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Augustus Lutheran Church (Trappe) - 2/29/2016
Designed by Heinrich Melchior Mühlenberg in 1743, it is the oldest unchanged Lutheran church building in the U. S. in continuous use by the same congregation.
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Benjamin West Birthplace (Swarthmore) - 3/15/2014
This was the birthplace of the artist who supported other artists including Gilbert Stuart and Charles Willson Peale.
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Beth Shalom Synagogue (Elkins Park) - 10/18/2015
The only synagogue designed by famed architect Frank Lloyd Wright.
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Boathouse Row (Philadelphia) - 10/3/2004
Fifteen boathouses housing social and rowing clubs and their racing shells on the east bank of the Schuylkill River.
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Bost Building (Homestead) - 7/1/2006
Built just before the 1892 Homestead Strike, it was used as headquarters by the Amalgamated Association of Iron and Steel Workers and for reporters covering the confrontation.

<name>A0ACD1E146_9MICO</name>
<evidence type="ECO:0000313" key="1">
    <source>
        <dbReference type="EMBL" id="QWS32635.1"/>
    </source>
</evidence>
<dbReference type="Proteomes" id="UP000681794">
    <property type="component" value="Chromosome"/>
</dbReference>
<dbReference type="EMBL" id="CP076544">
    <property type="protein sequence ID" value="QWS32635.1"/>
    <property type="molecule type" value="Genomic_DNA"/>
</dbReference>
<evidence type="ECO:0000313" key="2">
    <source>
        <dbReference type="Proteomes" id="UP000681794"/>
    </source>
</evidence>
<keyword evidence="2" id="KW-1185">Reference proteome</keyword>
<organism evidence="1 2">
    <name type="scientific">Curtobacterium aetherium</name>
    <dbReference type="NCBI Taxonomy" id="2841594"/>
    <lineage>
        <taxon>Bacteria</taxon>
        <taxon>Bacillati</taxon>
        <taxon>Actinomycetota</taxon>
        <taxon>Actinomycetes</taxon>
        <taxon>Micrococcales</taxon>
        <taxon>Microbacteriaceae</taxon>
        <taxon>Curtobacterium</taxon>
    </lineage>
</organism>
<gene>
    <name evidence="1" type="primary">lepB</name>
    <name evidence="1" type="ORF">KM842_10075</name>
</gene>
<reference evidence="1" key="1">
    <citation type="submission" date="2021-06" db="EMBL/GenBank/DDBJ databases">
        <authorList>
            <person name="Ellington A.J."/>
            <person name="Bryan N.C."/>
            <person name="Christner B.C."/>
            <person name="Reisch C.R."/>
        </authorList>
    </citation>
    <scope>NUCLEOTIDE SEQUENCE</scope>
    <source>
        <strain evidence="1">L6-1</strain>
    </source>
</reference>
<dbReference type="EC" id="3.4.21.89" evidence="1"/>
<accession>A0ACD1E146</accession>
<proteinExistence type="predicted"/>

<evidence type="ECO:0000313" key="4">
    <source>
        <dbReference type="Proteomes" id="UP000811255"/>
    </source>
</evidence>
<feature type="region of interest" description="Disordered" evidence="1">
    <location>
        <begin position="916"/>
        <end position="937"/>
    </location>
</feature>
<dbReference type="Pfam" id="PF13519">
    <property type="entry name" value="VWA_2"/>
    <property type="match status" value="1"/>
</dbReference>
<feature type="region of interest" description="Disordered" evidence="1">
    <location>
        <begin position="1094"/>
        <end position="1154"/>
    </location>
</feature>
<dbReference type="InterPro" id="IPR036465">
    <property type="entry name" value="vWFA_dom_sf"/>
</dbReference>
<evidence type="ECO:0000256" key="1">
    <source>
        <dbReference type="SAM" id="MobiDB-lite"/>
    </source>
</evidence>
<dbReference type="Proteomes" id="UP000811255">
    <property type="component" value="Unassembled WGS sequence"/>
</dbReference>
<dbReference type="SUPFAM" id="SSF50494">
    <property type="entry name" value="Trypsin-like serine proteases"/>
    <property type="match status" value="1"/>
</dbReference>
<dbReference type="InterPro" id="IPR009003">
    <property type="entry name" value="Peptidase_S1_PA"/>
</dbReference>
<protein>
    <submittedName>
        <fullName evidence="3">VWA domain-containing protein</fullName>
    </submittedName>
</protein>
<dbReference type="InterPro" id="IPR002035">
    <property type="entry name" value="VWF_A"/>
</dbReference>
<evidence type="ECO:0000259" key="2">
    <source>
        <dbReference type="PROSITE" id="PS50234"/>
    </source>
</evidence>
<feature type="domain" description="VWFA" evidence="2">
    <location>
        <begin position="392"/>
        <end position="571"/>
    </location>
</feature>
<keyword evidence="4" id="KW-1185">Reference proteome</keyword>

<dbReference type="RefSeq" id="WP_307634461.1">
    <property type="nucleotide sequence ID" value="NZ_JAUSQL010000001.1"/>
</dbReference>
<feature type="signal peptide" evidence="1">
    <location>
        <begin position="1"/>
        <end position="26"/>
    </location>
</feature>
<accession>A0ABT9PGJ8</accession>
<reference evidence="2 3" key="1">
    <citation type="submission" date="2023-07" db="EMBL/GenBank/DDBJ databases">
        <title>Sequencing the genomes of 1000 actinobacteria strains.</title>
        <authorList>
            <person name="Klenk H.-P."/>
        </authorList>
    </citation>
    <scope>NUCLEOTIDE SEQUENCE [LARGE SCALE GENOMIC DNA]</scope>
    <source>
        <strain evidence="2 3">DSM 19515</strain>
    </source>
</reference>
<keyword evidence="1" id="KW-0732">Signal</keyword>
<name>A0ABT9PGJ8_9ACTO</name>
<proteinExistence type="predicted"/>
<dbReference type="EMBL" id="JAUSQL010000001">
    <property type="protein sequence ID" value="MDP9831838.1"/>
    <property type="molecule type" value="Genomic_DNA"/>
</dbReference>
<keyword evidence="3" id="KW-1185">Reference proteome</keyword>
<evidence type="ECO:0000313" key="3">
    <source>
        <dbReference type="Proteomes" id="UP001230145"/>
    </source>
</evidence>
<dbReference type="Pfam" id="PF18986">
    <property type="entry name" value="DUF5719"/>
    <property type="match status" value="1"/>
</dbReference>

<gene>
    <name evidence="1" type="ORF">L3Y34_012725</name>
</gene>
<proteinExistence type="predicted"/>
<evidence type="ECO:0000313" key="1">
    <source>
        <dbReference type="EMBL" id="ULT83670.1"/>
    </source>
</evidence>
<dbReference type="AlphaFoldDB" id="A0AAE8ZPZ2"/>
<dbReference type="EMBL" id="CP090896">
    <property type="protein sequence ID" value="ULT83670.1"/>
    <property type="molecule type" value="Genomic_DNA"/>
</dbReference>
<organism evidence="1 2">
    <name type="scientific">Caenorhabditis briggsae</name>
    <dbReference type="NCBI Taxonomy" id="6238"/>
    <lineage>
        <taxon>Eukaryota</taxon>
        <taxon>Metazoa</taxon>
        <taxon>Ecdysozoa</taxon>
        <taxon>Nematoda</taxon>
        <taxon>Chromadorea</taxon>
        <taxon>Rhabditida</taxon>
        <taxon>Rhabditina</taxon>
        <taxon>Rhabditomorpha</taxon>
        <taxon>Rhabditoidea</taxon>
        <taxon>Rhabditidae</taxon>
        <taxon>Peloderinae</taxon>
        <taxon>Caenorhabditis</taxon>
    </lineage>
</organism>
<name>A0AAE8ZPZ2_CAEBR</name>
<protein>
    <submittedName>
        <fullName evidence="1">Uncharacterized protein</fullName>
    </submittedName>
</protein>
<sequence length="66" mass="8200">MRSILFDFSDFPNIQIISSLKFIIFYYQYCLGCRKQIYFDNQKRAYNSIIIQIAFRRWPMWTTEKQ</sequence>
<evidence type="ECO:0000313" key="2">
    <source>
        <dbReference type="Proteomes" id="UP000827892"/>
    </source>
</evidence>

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Brandywine Battlefield - 3/15/2014
The battle fought here in September 1777 was a major victory for the British and enabled them to capture the city of Philadelphia.
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Bryn Athyn Historic District (Bryn Athyn) - 10/18/2015
The District includes three family residences—father John Pitcairn’s Beaux-Arts mansion, Cairnwood, and sons Harold and Raymond’s residences, Cairncrest and Glencairn, respectively, and the Bryn Athyn Cathedral.
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Buckingham Friends Meetinghouse (Buckingham) - 10/18/2015
Built in 1768 in a "doubled" style, it is nationally significant as a model for other Friends Meeting Houses.
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Carlisle Indian Industrial School (Carlisle) - 9/9/2016
The flagship Indian boarding school in the U.S. from 1879-1918, where Native American children would be immersed in mainstream Euro-American culture.
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Carpenters' Hall (Philadelphia) - 10/18/2013